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They’re on Instruments

Apart from being a classic one-liner from the 1980 comedy film ‘Airplane‘, being on instruments is related to flight so I thought I’d have a play with some of them in my new plane – the Cessna 172 Skyhawk.

The 172 Skyhawk is equipped with the Garmin G1000 flight computer, this brings a basic autopilot and instrument approach ability to the plane. I have not reached IFR or ‘Instrument Flight Rules’ flying properly yet as I’m still learning VFR (visual flight rules) flight, but in a sim you can dive from one thing to another easily so I did 🙂

To be able to land with instrument guidance, the plane systems need to pick up an ‘ILS’ (Instrument Landing System) signal from the chosen airport/runway. In basic form, the ILS signal consists of two radio beams or transmissions, picture below. A good explanation of ILS can be found here.

In the picture, the purple area is the ground/runway, the pink is the glide slope – this guides the plane down towards the runway and the green is the localiser – this keeps the plane aligned with the runway. By using the two signals, localiser and glide slope, the flight computer can automatically guide the plane close to the runway at which point the pilot turns off the autopilot and lands manually as normal. Small planes do not normally have the ability in their systems to fully land.

An ILS approach is quite nerve-racking – you have to have blind faith in your instruments and trust your ability to set them up correctly, an example would be landing in bad weather, below is the view from my seat on an ILS approach – you can see nothing at all. If the weather was not poor, you would likely just fly a normal VFR approach.

The outside view was little better: low clouds and heavy rain…

Just about all the pertinent information is displayed on the main screen of the flight computer…

On the main screen, bottom centre is the heading indicator, this shows the current heading 220 deg, the green arrow in its centre is the ILS localiser indicator. Upper left is the airspeed ribbon showing 75 knots, on the right is the altitude ribbon showing 1135 feet above sea level; the runway I chose is 358 feet above sea level so my height above the runway is currently 777 feet.

Just left of the altitude ribbon is the narrow ILS glide slope ribbon, and the tiny green diamond is about midway on its scale showing me that the computer has locked on to the slope and is controlling my descent at -350 feet per minute as seen in the tiny box on the right of the altitude ribbon, I am about 2 minutes to touchdown.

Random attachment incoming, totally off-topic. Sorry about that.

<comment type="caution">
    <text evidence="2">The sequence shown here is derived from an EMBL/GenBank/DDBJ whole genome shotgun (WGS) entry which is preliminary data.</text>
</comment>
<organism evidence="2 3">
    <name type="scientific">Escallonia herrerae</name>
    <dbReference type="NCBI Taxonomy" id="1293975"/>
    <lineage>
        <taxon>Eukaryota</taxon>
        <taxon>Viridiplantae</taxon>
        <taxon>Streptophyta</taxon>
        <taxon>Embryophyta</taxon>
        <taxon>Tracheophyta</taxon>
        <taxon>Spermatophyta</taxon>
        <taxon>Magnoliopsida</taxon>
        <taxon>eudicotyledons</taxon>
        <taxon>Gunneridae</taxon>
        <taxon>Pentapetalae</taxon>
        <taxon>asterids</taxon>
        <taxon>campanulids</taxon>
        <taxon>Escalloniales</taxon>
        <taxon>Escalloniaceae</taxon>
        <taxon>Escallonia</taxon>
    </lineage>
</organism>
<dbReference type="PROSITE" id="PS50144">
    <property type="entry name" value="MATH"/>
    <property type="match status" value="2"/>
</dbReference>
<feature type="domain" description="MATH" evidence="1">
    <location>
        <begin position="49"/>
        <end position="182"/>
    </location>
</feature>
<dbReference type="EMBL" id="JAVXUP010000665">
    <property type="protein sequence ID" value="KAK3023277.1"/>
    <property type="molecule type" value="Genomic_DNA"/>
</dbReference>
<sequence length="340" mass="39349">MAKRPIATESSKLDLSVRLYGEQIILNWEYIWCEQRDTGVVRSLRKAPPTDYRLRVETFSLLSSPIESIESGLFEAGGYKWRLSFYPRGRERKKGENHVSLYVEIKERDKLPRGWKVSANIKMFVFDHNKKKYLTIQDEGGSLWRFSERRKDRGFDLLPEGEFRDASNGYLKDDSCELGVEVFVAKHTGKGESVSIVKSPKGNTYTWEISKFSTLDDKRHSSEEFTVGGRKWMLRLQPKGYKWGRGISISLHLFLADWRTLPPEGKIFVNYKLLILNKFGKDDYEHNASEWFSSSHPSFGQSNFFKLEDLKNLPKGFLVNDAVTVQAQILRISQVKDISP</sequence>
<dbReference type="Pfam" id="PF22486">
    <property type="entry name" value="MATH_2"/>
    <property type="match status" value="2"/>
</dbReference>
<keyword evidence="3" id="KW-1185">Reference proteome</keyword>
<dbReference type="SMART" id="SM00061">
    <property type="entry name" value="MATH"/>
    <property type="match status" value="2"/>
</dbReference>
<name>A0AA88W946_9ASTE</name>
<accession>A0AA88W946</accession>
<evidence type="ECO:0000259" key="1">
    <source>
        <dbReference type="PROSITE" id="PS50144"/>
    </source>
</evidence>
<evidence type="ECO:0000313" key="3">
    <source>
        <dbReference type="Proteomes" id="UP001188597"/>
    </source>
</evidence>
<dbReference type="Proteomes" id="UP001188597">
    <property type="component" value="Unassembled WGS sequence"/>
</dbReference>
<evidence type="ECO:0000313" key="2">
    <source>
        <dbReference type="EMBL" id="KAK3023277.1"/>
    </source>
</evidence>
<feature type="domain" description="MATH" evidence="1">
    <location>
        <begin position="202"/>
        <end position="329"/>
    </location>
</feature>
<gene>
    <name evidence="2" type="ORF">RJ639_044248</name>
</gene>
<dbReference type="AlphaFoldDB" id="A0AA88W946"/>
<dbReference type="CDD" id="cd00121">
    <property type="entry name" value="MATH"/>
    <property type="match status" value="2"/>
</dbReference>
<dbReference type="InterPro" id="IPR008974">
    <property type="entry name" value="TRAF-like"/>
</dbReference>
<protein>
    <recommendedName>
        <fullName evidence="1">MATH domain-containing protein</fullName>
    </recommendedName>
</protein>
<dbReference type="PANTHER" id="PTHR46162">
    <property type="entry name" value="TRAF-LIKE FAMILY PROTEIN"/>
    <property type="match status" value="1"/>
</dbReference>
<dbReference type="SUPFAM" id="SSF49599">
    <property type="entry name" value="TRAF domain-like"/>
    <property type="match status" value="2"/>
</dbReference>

Being only a basic system it has no control over the throttle or rudder. You have to adjust the throttle as required to control speed: too fast and you will not descend and too slow can make the computer stall the plane and crash – it has very few safeguards built in so you do still have to ‘fly’ the plane even though the computer is doing most of the work. Naturally you also need to look out for other planes, talk to air traffic control and decide if you need to go around or divert if the visibility is not good enough when you reach your minimum altitude for decisions.

To be able to plan an ILS approach, various important bits of information are needed, these are found on airport approach charts or plates, the chart for London City ILS approach on runway 27 is shown below.

The ILS approach chart gives data on approach altitudes, frequencies for ILS, minimum decision altitudes, the procedure for a missed approach or go-around as well as local heights for obstacles that could cause a crash etc. These restrictions would need to be observed and used, you can’t simply program in an approach and fly it, you need to be at certain points at a specific minimum or maximum altitude and so on.

Not all airports will have ILS systems; it’s expensive, takes up a fair bit of land and needs maintenance. Along with GPS, I believe, came RNAV or Area Navigation – this uses the GPS system to create an approach that is very similar to ILS but needs no localiser or glide slope beams. Instead, there is a fixed NDB or non-directional-beacon and the the GPS system uses this along with various waypoints to create an approach plan which can be flown to bring the plane successfully to the runway threshold just like ILS can.

In use, RNAV is very similar to ILS, the plane is flown at specified altitudes towards a waypoint at which the system takes over control of the descent and the alignment to the runway. The slope is now called a glide path instead of the glide slope.

Of course, more informations is needed, just like ILS the RNAV approach has a chart which shows various specific information points, the chart for Cranfield airfield is shown below.

I’m still playing with RNAV so there’s plenty to learn 🙂

21st May 2022

I thought I would try and see if a trip can be made without looking outside once, just for fun. I did need to see out for the taxi to the runway but the next view was of the runway after landing 🙂

Flying blind into Cranfield airfield in the Cessna 208B Grand Caravan

It worked very well, I used GPS for the route and ILS for the approach, turning off autopilot when I was about 20 feet from the tarmac, a fair bit late but was good fun. I might try again but do the whole trip manually and see how it goes when you only have the artificial horizon.